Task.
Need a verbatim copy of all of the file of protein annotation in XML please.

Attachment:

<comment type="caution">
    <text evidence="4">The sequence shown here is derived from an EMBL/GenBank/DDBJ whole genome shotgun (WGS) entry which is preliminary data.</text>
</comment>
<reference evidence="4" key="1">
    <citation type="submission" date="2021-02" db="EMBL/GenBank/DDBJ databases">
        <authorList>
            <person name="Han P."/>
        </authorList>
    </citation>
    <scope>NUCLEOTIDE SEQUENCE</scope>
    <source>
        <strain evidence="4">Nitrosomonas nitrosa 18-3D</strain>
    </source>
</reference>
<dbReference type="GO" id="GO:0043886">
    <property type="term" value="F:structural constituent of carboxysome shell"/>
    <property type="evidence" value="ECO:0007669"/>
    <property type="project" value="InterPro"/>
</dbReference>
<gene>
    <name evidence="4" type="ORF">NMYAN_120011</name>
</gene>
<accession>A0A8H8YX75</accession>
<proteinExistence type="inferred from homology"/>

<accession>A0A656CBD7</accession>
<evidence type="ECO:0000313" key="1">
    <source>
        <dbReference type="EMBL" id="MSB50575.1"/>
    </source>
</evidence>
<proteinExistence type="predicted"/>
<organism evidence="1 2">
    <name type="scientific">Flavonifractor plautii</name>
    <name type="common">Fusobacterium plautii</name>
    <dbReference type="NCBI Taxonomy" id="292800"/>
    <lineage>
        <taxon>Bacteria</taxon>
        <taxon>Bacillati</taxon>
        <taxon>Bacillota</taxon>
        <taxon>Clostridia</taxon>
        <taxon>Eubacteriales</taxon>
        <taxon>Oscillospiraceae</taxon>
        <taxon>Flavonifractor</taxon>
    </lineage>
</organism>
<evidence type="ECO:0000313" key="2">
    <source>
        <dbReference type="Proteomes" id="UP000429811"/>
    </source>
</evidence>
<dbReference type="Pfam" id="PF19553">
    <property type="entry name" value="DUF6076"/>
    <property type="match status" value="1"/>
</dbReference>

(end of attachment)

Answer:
<comment type="caution">
    <text evidence="4">The sequence shown here is derived from an EMBL/GenBank/DDBJ whole genome shotgun (WGS) entry which is preliminary data.</text>
</comment>
<reference evidence="4" key="1">
    <citation type="submission" date="2021-02" db="EMBL/GenBank/DDBJ databases">
        <authorList>
            <person name="Han P."/>
        </authorList>
    </citation>
    <scope>NUCLEOTIDE SEQUENCE</scope>
    <source>
        <strain evidence="4">Nitrosomonas nitrosa 18-3D</strain>
    </source>
</reference>
<dbReference type="GO" id="GO:0043886">
    <property type="term" value="F:structural constituent of carboxysome shell"/>
    <property type="evidence" value="ECO:0007669"/>
    <property type="project" value="InterPro"/>
</dbReference>
<gene>
    <name evidence="4" type="ORF">NMYAN_120011</name>
</gene>
<accession>A0A8H8YX75</accession>
<proteinExistence type="inferred from homology"/>

<accession>A0A656CBD7</accession>
<evidence type="ECO:0000313" key="1">
    <source>
        <dbReference type="EMBL" id="MSB50575.1"/>
    </source>
</evidence>
<proteinExistence type="predicted"/>
<organism evidence="1 2">
    <name type="scientific">Flavonifractor plautii</name>
    <name type="common">Fusobacterium plautii</name>
    <dbReference type="NCBI Taxonomy" id="292800"/>
    <lineage>
        <taxon>Bacteria</taxon>
        <taxon>Bacillati</taxon>
        <taxon>Bacillota</taxon>
        <taxon>Clostridia</taxon>
        <taxon>Eubacteriales</taxon>
        <taxon>Oscillospiraceae</taxon>
        <taxon>Flavonifractor</taxon>
    </lineage>
</organism>
<evidence type="ECO:0000313" key="2">
    <source>
        <dbReference type="Proteomes" id="UP000429811"/>
    </source>
</evidence>
<dbReference type="Pfam" id="PF19553">
    <property type="entry name" value="DUF6076"/>
    <property type="match status" value="1"/>
</dbReference>